The Kats! Bureau at this writing is at Cosmopolitan’s sports book, where myself and a couple dozen buoyant visitors are watching the Las Vegas Grand Prix opening party. It’s playing on ESPN2, delayed from earlier at the grandstands at LVGP’s pit facility.
Journey is performing “Don’t Stop Believin’” and just crushing it. It’s a message we believe in. Neal Schon is having a great time. I know he enjoyed the show because earlier he texted how excited he was to perform at the first F1 event in Las Vegas.
Schon also said, “The big news is me and Jonahan Cain and I are back on track.”
Journey fans know the rockers have been at odds for few years. No more. They walked onstage with their arms around each other.
Journey played just that one, epic song, joyously recited by Arnel Pineda.
The band was on stage for less than three minutes.
“Wicked short and sweet,” is how Schon described it.
The reason I’m in the Cosmo sportsbook watching this show is fairly simple: I support clean-water initiatives.
Specifically, the One Drop Foundation, which hosted “One Night for One Drop” at Marquee Nightclub just upstairs from here. I swung into the charity event, created by founded by Cirque du Soleil its co-founder Guy Laliberte, a move that would cost me precious time.
F1 legend Jackie Stewart was among the invited guests at “One Night.” I hung for a while, chatting up Cleveland Clinic Lou Ruvo Center for Brain Heath co-founders Larry and Camille Ruvo; Lynette Chappell, long of the Siegfried & Roy empire; former Cirque official Jerry Nadal and his husband, current “Enchant” exec Gene Lubas; Las Vegas Super Bowl Committee President and CEO Sam Joffray; Corner Bar Management founder Ryan Doherty; Cirque execs Eric Grilly and Stéphane Lefebvre; “Particle Ink” at Luxor visionary Jennifer Tuft; MGM Resorts International execs Chris Baldizan and Laura Ishum, and PR wizard Dave Kirvin.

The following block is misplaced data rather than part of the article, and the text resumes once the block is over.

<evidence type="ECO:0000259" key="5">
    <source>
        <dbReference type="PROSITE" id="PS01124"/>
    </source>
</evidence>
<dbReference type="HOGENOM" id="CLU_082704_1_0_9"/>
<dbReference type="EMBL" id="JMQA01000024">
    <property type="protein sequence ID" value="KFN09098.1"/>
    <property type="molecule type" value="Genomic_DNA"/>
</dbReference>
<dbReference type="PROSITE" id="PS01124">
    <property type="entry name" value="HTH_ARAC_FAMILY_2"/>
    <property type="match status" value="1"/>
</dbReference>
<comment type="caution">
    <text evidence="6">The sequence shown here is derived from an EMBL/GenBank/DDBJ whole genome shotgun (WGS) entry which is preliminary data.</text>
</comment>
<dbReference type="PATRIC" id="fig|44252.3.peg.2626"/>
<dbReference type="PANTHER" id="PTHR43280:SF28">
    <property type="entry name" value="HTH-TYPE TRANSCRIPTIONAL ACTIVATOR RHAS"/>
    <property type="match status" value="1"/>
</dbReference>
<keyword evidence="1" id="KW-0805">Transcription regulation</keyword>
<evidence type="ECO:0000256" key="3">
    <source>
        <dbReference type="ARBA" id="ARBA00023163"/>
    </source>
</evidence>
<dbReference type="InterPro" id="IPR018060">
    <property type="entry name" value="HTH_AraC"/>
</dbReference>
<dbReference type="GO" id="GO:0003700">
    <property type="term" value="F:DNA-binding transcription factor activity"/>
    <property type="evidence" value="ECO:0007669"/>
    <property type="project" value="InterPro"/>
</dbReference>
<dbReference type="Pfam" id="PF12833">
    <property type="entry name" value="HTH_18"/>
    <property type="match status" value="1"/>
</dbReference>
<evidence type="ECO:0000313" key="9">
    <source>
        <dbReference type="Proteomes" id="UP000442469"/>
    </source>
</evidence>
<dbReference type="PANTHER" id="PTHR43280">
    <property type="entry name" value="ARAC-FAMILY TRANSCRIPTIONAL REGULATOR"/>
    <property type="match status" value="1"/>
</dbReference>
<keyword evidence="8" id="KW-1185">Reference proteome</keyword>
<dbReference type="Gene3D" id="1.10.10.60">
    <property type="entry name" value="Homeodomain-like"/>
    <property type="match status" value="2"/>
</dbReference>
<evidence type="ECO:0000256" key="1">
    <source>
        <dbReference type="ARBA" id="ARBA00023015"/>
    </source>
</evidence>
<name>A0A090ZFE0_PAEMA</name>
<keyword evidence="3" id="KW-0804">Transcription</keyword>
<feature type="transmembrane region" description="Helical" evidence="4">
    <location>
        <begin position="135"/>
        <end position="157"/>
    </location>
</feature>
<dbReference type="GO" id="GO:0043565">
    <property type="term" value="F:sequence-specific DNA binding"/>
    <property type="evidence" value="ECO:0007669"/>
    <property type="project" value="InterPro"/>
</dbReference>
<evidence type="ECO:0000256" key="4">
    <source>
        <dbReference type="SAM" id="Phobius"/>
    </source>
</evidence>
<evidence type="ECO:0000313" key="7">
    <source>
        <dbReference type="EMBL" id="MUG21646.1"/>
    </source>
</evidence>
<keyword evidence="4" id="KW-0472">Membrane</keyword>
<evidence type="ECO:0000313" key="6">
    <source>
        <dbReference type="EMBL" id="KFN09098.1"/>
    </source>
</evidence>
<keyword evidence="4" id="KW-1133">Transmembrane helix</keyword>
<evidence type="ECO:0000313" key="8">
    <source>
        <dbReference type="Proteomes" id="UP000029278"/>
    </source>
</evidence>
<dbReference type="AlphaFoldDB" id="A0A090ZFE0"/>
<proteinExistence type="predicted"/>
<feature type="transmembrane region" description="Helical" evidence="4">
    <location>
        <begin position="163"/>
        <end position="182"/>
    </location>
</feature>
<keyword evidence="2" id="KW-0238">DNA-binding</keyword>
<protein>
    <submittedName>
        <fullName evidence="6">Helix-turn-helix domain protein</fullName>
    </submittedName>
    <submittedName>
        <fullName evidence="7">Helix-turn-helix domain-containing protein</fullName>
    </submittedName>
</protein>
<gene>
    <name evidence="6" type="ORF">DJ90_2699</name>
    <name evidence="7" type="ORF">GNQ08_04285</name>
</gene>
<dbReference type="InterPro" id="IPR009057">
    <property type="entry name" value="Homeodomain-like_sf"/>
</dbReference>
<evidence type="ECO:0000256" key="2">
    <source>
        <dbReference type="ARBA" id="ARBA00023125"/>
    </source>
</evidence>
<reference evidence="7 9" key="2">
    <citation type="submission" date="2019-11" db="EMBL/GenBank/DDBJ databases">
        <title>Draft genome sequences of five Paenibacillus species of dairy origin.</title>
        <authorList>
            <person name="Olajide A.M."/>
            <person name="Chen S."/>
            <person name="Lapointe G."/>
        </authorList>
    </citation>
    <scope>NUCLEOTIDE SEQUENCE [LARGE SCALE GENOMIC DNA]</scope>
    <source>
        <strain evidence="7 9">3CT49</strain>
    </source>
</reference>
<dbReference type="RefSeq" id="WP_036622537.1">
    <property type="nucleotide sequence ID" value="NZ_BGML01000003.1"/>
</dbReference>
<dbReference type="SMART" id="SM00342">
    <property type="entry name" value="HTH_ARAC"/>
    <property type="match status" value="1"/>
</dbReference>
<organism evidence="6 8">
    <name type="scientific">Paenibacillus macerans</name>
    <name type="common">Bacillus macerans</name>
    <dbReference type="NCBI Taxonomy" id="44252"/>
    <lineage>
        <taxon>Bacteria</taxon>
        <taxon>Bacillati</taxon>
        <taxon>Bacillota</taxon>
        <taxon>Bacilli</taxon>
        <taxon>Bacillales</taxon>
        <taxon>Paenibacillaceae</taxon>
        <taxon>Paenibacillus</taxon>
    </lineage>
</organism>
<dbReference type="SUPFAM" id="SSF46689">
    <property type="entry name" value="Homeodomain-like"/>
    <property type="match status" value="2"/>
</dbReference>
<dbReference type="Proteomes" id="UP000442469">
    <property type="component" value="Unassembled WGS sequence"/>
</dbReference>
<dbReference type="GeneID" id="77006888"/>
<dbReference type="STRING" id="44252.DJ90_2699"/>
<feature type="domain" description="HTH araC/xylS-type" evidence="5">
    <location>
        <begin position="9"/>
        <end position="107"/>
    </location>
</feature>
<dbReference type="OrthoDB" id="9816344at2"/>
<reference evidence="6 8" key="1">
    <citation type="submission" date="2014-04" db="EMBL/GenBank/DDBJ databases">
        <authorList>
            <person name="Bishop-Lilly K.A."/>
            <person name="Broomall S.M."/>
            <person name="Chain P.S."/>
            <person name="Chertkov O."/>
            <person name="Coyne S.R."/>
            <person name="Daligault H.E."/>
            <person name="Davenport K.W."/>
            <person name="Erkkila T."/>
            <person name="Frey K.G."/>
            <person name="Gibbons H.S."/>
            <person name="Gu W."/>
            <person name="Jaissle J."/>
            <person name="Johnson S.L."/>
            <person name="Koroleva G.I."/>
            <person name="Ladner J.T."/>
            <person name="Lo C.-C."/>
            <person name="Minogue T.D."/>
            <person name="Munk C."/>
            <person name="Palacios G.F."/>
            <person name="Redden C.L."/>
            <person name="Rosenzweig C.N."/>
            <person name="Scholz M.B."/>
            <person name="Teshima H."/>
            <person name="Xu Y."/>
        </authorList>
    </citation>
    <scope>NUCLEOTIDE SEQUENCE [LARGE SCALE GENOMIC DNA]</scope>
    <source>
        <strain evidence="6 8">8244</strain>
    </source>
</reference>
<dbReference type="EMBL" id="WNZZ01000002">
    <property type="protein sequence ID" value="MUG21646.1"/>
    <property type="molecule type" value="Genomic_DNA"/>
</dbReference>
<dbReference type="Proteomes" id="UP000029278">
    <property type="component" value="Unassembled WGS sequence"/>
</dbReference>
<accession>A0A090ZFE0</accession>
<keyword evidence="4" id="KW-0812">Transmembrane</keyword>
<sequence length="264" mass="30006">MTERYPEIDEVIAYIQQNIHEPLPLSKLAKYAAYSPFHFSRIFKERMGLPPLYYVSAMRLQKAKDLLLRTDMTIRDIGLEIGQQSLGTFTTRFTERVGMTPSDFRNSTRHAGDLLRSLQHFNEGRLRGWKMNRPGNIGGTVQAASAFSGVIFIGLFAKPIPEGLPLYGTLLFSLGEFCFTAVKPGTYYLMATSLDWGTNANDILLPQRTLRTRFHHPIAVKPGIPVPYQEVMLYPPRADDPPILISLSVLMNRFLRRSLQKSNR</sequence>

I tried to make it to Perez Hilton, dressed as either a blinged-out king or Liberace, but was picked off by the “Fantasy” at Luxor cast.
You might see where I’m going. Trying to shoehorn a major gala with such name-checks into a night when multiple superstars are opening F1 in Vegas is a fool’s folly. I left “One Night” at about 7:30 p.m. That’s about when the star-studded F1 show was to begin. I hoofed it along Harmon Avenue, across the pedestrian bridge above the race course’s front straightaway on the Strip.
I then summoned a pedi-cab (and let’s talk numbers, an $80 luxury ride not including tip). Arrived at 7:50, where was the inevitable snag in accessing the event (which I won’t bore you with, but it involved some hasty texting).
Then fireworks, at which I mumbled, “Oh, spit,” because that is the universally accepted end of a festival.
Then it started to drizzle. Fans muttered on their way out about the 30-minute show, in which such legends as Journey, John Legend, Steve Aoki and Tiesto performed one song each.
Hey, those are the breaks, if not brakes. An F1 official said this was the plan and the show wasn’t cut.
I had expected an F1-length event. This was more like a drag race.
To be candid, my experience in Vegas failed me. Arriving even 30 minutes late for 7:30 p.m. start, especially for a multi-act production, should leave plenty of time to catch most of the show. I have waited 90 minutes past the posted start time for shows begin. But hey, we’ll wait for JLo. Or Guns N’ Roses. Or Enrique Iglesias.
But F1 is a precision experience. Lesson learned, as I hit the finish line with this column and head for “Lights Out!” Ross Mollison’s one-off show based on the precision of a pit crew.
We’re ready to drop the green again, this time on time, for F1.
John Katsilometes’ column runs daily in the A section. His “PodKats!” podcast can be found at reviewjournal.com/podcasts. Contact him at firstname.lastname@example.org. Follow @johnnykats on X, @JohnnyKats1 on Instagram.
Original News Source Link – LVRJ
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